Tuesday, May 6, 2008

Wash-and-Wear Books

Here's a book that gets right down to basics. No hardcover binding, no text. It's a cloth book and its title is (what else?) CLOTH BOOK.

Published by Holiday House in 1939, it's illustrated by future Caldecott-winner Leonard Weisgard. Each page features brightly colored objects that toddlers can point at and identify: a cup, a fork, a spoon, a clock, a house, a tree, a broom.

Although not stated explicitly, this volume deals only with objects. Later volumes (and there appear to be at least five books in this series) feature animals (illustrated by Glen Rounds), vehicles (Leonard Weisgard) and food (Glen Rounds.)

I do not know what type of cloth was used here nor do I know how the pictures were reproduced. All I can say is that the book was well manufactured; sixty-nine years after publication the stitched binding remains strong and the illustrations are brilliant and bold.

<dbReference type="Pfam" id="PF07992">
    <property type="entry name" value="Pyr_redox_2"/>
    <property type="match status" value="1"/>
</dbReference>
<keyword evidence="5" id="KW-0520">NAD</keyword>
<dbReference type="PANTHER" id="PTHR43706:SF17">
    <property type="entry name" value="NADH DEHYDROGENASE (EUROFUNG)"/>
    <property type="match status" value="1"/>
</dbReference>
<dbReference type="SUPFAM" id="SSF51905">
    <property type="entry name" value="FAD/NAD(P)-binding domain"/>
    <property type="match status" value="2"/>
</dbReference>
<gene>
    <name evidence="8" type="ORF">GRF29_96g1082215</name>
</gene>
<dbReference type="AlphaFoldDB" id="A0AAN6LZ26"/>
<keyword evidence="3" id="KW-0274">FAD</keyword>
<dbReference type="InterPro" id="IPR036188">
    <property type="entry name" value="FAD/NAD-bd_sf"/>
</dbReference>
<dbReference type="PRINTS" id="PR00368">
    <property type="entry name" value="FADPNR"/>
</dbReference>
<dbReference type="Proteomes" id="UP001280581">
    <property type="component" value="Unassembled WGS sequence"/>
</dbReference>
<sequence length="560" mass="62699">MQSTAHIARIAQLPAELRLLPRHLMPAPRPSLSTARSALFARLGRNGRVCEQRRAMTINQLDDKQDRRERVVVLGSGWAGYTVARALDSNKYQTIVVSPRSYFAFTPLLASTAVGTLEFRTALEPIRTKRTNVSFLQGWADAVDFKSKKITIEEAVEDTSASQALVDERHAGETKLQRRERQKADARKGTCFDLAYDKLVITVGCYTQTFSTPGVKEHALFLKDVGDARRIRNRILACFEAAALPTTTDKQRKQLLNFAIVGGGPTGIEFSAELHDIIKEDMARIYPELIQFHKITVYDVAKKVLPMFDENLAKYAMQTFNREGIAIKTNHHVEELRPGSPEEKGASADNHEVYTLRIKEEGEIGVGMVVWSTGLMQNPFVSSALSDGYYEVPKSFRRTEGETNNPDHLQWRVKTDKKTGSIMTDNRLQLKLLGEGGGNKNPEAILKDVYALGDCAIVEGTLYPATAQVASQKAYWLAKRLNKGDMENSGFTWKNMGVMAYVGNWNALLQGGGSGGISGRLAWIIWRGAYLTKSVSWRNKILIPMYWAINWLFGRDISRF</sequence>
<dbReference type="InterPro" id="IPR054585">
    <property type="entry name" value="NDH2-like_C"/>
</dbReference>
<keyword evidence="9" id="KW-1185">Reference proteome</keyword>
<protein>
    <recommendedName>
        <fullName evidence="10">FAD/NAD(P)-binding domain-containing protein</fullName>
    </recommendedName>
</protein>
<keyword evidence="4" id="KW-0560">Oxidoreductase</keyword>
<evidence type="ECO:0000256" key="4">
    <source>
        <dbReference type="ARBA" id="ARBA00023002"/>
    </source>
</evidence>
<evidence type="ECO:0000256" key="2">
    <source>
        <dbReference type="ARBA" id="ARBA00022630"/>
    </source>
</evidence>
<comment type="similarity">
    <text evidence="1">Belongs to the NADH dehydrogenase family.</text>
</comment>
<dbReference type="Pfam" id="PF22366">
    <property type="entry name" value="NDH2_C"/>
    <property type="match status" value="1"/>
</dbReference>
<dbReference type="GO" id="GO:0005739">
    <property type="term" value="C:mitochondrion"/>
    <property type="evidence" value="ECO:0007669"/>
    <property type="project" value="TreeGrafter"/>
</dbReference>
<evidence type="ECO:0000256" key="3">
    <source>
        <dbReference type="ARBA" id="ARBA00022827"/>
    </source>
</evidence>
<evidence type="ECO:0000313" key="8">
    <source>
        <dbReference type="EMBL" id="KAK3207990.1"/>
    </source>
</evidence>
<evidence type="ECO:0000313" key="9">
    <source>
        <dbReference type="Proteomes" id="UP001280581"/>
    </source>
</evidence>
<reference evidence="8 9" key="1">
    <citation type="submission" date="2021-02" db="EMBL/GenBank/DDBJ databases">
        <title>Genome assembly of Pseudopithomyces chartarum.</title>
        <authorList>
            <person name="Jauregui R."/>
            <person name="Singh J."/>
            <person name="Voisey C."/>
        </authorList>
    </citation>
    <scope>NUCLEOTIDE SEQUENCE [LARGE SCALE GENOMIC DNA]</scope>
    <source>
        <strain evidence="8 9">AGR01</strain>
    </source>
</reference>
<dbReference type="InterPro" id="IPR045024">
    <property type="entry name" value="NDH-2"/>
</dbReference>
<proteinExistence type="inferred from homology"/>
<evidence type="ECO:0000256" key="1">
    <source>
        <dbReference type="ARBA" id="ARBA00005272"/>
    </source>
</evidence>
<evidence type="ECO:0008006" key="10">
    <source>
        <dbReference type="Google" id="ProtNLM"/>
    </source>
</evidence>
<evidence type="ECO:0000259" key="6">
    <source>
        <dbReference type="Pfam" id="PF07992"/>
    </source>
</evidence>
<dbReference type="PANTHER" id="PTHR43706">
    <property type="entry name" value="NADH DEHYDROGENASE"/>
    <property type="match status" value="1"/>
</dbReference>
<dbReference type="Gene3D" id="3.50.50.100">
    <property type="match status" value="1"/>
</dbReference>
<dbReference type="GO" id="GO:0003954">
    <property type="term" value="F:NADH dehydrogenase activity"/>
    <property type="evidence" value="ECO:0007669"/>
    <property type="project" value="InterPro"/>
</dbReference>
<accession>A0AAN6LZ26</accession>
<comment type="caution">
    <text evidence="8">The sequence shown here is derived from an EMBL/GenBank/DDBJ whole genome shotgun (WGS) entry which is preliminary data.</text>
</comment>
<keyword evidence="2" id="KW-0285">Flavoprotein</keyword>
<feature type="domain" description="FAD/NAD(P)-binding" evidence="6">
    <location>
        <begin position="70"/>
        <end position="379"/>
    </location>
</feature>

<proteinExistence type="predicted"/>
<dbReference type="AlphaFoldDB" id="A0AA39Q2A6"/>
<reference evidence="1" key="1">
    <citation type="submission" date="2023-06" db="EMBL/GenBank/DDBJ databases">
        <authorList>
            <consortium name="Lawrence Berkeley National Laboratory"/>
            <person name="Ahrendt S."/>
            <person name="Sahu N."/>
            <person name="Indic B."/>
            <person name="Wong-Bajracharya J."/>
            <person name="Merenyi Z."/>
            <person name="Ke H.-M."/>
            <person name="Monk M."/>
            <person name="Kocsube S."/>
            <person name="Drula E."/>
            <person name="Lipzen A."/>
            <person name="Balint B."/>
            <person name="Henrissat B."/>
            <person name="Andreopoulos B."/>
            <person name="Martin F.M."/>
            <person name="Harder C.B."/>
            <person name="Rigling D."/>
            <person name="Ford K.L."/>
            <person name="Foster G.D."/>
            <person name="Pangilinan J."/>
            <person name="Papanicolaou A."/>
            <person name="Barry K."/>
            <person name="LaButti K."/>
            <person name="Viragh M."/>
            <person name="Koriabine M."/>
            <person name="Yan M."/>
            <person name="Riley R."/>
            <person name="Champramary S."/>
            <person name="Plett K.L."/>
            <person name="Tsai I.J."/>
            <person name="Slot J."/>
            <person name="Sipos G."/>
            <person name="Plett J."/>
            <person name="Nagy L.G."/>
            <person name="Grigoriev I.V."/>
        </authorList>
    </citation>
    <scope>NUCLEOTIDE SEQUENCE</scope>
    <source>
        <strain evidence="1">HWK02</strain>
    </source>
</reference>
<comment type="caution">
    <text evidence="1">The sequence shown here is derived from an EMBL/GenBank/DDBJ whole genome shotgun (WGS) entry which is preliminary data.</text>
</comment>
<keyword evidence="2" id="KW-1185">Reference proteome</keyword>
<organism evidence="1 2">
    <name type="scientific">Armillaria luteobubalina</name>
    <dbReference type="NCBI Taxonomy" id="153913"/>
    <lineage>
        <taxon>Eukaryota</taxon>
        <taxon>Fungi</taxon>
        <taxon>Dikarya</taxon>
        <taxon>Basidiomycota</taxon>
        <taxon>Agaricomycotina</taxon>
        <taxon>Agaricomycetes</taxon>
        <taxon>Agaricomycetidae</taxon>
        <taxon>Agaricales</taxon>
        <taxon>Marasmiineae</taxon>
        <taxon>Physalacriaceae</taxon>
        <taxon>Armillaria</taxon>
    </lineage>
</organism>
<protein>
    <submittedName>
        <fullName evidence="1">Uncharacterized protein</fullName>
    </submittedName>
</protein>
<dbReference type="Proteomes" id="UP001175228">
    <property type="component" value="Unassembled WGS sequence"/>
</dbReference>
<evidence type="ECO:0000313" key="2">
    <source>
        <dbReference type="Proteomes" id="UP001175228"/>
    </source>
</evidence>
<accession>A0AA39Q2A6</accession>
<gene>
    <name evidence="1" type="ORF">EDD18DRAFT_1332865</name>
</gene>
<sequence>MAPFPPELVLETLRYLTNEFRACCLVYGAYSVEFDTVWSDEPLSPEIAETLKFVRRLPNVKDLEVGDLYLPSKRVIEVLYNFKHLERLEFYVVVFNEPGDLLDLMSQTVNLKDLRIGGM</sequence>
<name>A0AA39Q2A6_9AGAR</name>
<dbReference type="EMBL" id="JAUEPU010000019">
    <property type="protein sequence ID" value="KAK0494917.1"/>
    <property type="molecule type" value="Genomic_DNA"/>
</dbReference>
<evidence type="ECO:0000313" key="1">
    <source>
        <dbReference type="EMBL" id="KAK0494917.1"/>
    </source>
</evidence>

Whenever I find something new like this (well it's OLD...but new to me) I realize how much I still have to learn about the history of children's books. Did cloth books originate with homemade books made from scrap material? Were these Holiday House volumes the first to be commercially produced or were there others before them? How were they designed and manufactured? Do people collect them and are they considered valuable?

I obviously have a lot of research to do on this matter.

In the meantime, I have an idea for a new assignment on Project Runway.

1 comment:

Brooke said...

Anne Pellowski wrote a book called "Making Cloth Books for Children" in the 1980s. It includes, in addition to instructions on making cloth books, a brief history of "rag books," as well as a bibliography of more on the subject. Just something to get you started!

By the way-- I loved your post on A CLAMOR OF CHILDREN. :-)

When I first heard that the book was originally to be publised in 2005 "with a different illustrator," I immediately suspected that Hyman was the first choice. Oh, for what might have been!